Pakistan and Afghanistan agreed last month to resume regular talks on Afghanistan's peace process, with the new Pakistani prime minister promising to help arrange meetings between Afghan and Taleban representatives.
The Afghan government has established some contacts with the Taleban, who have made a strong comeback after being toppled in 2001, but there are no signs that full-fledged peace talks will happen any time soon.
US diplomats have also been seeking to broaden exploratory talks that began clandestinely in Germany in late 2010 after the Taliban offered to open a representative office in the Gulf emirate of Qatar, prompting demands for inclusion from Kabul.


Riot police on Greek islands as work begins on new migrant camps

Updated 25 February 2020

Riot police on Greek islands as work begins on new migrant camps

  • There are more than 38,000 migrants crowded into camps on the Greek islands of Lesbos, Samos, Chios, Leros and Kos
  • The UN’s refugee chief on Friday called for urgent action to address the “shocking and shameful” conditions migrants are forced to live in

ATHENS: Riot police were dispatched to the Greek islands of Lesbos and Chios on Tuesday as the government plowed ahead with the construction of controversial new migrant camps, officials said.

At the harbors of both islands, where hundreds of local residents had gathered, police used tear gas to clear the way for security force reinforcements and construction machinery, a police source told AFP.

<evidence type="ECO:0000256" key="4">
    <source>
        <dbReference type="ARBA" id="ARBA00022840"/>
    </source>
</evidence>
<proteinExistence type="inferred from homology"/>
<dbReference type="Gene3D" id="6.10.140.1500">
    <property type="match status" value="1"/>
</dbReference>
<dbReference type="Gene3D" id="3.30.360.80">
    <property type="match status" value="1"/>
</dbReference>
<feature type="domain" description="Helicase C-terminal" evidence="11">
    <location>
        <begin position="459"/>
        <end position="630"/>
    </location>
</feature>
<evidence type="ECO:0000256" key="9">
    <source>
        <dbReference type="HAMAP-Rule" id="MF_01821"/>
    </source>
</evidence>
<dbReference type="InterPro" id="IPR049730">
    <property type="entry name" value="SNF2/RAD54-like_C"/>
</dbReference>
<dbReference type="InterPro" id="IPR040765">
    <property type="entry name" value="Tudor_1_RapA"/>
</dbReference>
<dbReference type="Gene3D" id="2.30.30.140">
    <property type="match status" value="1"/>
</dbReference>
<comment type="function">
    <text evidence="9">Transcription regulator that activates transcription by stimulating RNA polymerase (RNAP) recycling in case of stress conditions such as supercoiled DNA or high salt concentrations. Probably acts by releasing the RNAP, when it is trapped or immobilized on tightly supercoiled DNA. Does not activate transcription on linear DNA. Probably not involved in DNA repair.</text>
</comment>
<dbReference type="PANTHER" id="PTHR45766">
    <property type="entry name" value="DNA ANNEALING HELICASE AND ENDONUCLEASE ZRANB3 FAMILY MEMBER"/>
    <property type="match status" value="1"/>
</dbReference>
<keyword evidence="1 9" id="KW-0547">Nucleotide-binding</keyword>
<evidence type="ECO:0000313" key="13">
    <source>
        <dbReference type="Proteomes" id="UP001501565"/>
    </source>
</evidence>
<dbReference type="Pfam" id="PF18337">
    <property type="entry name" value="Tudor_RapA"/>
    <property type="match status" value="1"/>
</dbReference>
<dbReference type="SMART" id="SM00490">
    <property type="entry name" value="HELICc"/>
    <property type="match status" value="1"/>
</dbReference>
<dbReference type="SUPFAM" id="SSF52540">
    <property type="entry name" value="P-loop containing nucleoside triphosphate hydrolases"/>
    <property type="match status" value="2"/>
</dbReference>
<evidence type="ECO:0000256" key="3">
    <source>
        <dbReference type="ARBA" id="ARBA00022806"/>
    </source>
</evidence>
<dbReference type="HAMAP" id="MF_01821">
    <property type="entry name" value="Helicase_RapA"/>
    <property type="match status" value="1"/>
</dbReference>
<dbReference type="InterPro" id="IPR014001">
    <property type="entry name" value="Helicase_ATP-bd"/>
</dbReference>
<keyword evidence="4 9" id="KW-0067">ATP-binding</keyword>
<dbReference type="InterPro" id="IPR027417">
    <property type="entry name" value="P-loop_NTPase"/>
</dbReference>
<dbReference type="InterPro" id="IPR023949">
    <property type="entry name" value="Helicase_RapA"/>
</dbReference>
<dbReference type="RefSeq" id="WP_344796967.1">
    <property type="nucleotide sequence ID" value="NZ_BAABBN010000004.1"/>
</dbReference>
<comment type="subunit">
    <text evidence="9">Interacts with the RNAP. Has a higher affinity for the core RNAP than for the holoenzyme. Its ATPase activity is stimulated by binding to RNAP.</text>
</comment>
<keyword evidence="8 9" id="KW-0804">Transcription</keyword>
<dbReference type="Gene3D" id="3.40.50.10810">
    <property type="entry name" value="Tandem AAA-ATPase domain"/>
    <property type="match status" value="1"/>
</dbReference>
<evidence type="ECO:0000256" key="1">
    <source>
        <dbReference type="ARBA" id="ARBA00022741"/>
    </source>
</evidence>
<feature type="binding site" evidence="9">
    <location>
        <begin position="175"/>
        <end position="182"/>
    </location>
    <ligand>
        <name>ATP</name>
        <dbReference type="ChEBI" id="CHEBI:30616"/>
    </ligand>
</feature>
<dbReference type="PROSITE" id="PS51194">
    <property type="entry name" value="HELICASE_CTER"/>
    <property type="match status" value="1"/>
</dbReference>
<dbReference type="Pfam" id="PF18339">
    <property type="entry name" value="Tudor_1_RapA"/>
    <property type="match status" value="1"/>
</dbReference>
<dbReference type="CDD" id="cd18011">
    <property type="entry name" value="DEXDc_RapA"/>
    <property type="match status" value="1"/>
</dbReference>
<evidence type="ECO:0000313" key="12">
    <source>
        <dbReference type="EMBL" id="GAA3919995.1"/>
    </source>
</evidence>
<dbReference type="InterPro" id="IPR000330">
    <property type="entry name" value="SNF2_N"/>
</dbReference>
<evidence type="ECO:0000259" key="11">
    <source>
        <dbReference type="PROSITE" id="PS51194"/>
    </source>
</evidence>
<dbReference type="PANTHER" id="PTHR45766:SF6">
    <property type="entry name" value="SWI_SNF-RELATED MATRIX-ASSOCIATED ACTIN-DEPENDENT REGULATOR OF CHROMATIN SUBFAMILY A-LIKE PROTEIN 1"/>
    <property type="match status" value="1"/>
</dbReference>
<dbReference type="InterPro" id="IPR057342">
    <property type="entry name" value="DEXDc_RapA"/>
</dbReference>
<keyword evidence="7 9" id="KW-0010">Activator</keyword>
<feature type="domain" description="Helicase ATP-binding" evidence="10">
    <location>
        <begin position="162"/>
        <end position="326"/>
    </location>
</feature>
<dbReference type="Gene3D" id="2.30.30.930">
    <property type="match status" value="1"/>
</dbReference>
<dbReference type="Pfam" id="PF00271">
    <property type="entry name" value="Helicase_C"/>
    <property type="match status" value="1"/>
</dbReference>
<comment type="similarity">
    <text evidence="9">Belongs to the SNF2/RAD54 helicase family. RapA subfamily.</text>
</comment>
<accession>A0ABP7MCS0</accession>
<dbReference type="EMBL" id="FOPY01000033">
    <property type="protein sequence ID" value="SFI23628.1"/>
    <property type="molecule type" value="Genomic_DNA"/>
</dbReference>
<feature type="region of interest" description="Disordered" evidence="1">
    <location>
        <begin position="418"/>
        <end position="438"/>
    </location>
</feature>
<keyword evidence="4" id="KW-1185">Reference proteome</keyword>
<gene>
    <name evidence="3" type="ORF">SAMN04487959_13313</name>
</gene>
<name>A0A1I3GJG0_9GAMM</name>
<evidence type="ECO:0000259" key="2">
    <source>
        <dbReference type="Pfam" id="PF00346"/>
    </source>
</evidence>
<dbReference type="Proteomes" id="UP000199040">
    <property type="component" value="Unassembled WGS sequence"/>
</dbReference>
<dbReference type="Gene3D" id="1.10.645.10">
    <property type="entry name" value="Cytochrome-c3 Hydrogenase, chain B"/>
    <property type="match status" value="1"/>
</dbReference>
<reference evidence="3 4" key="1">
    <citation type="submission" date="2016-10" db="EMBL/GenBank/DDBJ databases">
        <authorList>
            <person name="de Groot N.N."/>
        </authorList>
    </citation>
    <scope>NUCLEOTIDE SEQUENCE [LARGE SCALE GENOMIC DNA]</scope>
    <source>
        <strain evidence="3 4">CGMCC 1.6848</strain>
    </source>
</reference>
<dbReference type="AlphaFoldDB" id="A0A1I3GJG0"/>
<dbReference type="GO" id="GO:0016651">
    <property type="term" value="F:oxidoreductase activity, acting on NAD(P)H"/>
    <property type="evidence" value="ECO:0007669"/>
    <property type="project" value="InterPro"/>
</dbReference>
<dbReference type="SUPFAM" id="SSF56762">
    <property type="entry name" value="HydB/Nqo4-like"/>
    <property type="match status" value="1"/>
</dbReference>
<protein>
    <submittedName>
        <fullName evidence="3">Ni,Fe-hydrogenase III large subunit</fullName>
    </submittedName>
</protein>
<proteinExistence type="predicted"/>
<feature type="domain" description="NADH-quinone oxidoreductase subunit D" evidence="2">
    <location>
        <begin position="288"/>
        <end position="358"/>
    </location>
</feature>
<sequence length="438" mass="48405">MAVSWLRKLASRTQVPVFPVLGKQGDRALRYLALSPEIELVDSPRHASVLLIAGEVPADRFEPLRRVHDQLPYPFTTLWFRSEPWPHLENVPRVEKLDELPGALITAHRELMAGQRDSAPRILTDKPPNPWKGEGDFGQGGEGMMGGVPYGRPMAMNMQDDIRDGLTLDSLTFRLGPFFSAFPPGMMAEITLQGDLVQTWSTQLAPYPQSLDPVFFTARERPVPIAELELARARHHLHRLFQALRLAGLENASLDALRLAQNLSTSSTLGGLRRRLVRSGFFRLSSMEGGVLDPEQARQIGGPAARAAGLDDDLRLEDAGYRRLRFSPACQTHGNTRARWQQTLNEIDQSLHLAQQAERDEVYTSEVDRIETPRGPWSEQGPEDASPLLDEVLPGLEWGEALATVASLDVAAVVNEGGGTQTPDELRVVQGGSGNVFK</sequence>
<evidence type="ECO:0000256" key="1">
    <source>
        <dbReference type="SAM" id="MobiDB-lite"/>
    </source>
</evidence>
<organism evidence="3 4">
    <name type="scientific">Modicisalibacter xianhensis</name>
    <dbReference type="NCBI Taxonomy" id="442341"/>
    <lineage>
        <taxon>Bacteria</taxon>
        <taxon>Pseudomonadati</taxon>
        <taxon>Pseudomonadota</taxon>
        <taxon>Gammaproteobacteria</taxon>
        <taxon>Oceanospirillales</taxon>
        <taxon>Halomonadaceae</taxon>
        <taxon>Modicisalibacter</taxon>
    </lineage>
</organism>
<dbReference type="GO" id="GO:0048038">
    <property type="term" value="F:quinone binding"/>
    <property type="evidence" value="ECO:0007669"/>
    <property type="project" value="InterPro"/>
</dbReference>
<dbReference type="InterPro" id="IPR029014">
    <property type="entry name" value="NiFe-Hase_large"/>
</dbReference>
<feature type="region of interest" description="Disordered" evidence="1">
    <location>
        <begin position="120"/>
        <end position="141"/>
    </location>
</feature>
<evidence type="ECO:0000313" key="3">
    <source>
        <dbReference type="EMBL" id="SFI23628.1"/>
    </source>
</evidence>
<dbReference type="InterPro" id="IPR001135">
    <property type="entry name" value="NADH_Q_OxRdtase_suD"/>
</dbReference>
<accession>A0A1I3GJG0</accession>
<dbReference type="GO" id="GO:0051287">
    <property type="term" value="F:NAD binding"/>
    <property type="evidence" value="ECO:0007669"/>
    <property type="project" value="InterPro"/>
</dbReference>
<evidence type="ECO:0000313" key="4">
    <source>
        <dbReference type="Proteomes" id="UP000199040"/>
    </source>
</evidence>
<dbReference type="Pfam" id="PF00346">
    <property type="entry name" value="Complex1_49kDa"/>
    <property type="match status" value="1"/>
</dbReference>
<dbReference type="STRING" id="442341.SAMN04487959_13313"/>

At Chios harbor on Mesta, some hooded protesters threw stones as scores of riot police disembarked, TV footage showed.

Residents have parked cars and garbage trucks on roads leading to the camp sites, which are to house up to 7,000 people each, in an attempt to hobble their construction.

“There are roadblocks. We will intervene where necessary,” a police source told AFP.

After weeks of fruitless talks with local authorities, Prime Minister Kyriakos Mitsotakis over the weekend insisted that the plan would go ahead despite opposition.

“The works will begin immediately and will be completed. There is no turning back,” he told conservative party cadres on Sunday.
Main opposition leftist party Syriza has accused the government of undemocratic behavior.

“We will not allow Mr. Mitsotakis and his government to turn the islands into a battle ground,” said Syriza spokesman Alexis Charitsis.

There are more than 38,000 migrants crowded into camps on the Greek islands of Lesbos, Samos, Chios, Leros and Kos despite an official capacity of just 6,200.

Island officials and residents have told the Greek government that after five years on the front lines of the European migration crisis, they are no longer prepared to accept thousands of asylum-seekers.

The conservative government which came to power in July has announced that the camps on Lesbos, Samos and Chios will be shut down this year, to be replaced with new, smaller facilities that are to be operational by mid-2020.

But while the Mitsotakis administration tries to alleviate the problem by relocating thousands of migrants to other parts of Greece, many communities on the mainland have also stonewalled the move.

The UN’s refugee chief on Friday called for urgent action to address the “shocking and shameful” conditions migrants are forced to live in at reception centers on the Greek islands.

The United Nations High Commissioner for Refugees (UNHCR) Filippo Grandi said swift measures were needed to reduce overcrowding and improve living conditions on the islands prioritising water, sanitation and health care, as the winter weather was exacerbating the situation.